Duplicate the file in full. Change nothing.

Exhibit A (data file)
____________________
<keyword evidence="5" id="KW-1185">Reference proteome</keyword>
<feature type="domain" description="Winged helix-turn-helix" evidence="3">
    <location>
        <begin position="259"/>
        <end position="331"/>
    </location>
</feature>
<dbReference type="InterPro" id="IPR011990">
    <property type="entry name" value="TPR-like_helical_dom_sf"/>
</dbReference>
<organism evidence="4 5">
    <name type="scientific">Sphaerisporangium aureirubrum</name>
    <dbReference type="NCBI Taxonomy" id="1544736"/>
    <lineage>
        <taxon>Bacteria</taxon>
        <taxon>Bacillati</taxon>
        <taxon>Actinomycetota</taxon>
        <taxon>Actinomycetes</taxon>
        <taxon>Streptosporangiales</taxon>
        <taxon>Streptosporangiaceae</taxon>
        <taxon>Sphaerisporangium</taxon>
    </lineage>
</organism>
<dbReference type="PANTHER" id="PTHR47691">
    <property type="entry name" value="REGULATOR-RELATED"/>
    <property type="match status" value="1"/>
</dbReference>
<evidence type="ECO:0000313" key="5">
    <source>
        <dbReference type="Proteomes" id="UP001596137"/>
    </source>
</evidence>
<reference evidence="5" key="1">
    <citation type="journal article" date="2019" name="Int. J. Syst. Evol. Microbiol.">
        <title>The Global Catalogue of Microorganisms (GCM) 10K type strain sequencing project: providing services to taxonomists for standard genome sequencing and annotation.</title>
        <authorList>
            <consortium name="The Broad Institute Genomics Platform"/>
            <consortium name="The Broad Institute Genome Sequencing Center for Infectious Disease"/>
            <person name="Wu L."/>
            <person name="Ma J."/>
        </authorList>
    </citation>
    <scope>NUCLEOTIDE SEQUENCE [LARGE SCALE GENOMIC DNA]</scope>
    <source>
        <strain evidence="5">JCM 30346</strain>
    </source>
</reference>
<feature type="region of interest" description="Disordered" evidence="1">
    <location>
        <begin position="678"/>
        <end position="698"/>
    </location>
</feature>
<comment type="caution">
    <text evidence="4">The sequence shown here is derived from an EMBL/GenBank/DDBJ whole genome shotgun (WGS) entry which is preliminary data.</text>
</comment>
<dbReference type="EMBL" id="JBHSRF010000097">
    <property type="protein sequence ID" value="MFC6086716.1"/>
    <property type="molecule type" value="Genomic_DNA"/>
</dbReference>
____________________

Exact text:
<keyword evidence="5" id="KW-1185">Reference proteome</keyword>
<feature type="domain" description="Winged helix-turn-helix" evidence="3">
    <location>
        <begin position="259"/>
        <end position="331"/>
    </location>
</feature>
<dbReference type="InterPro" id="IPR011990">
    <property type="entry name" value="TPR-like_helical_dom_sf"/>
</dbReference>
<organism evidence="4 5">
    <name type="scientific">Sphaerisporangium aureirubrum</name>
    <dbReference type="NCBI Taxonomy" id="1544736"/>
    <lineage>
        <taxon>Bacteria</taxon>
        <taxon>Bacillati</taxon>
        <taxon>Actinomycetota</taxon>
        <taxon>Actinomycetes</taxon>
        <taxon>Streptosporangiales</taxon>
        <taxon>Streptosporangiaceae</taxon>
        <taxon>Sphaerisporangium</taxon>
    </lineage>
</organism>
<dbReference type="PANTHER" id="PTHR47691">
    <property type="entry name" value="REGULATOR-RELATED"/>
    <property type="match status" value="1"/>
</dbReference>
<evidence type="ECO:0000313" key="5">
    <source>
        <dbReference type="Proteomes" id="UP001596137"/>
    </source>
</evidence>
<reference evidence="5" key="1">
    <citation type="journal article" date="2019" name="Int. J. Syst. Evol. Microbiol.">
        <title>The Global Catalogue of Microorganisms (GCM) 10K type strain sequencing project: providing services to taxonomists for standard genome sequencing and annotation.</title>
        <authorList>
            <consortium name="The Broad Institute Genomics Platform"/>
            <consortium name="The Broad Institute Genome Sequencing Center for Infectious Disease"/>
            <person name="Wu L."/>
            <person name="Ma J."/>
        </authorList>
    </citation>
    <scope>NUCLEOTIDE SEQUENCE [LARGE SCALE GENOMIC DNA]</scope>
    <source>
        <strain evidence="5">JCM 30346</strain>
    </source>
</reference>
<feature type="region of interest" description="Disordered" evidence="1">
    <location>
        <begin position="678"/>
        <end position="698"/>
    </location>
</feature>
<comment type="caution">
    <text evidence="4">The sequence shown here is derived from an EMBL/GenBank/DDBJ whole genome shotgun (WGS) entry which is preliminary data.</text>
</comment>
<dbReference type="EMBL" id="JBHSRF010000097">
    <property type="protein sequence ID" value="MFC6086716.1"/>
    <property type="molecule type" value="Genomic_DNA"/>
</dbReference>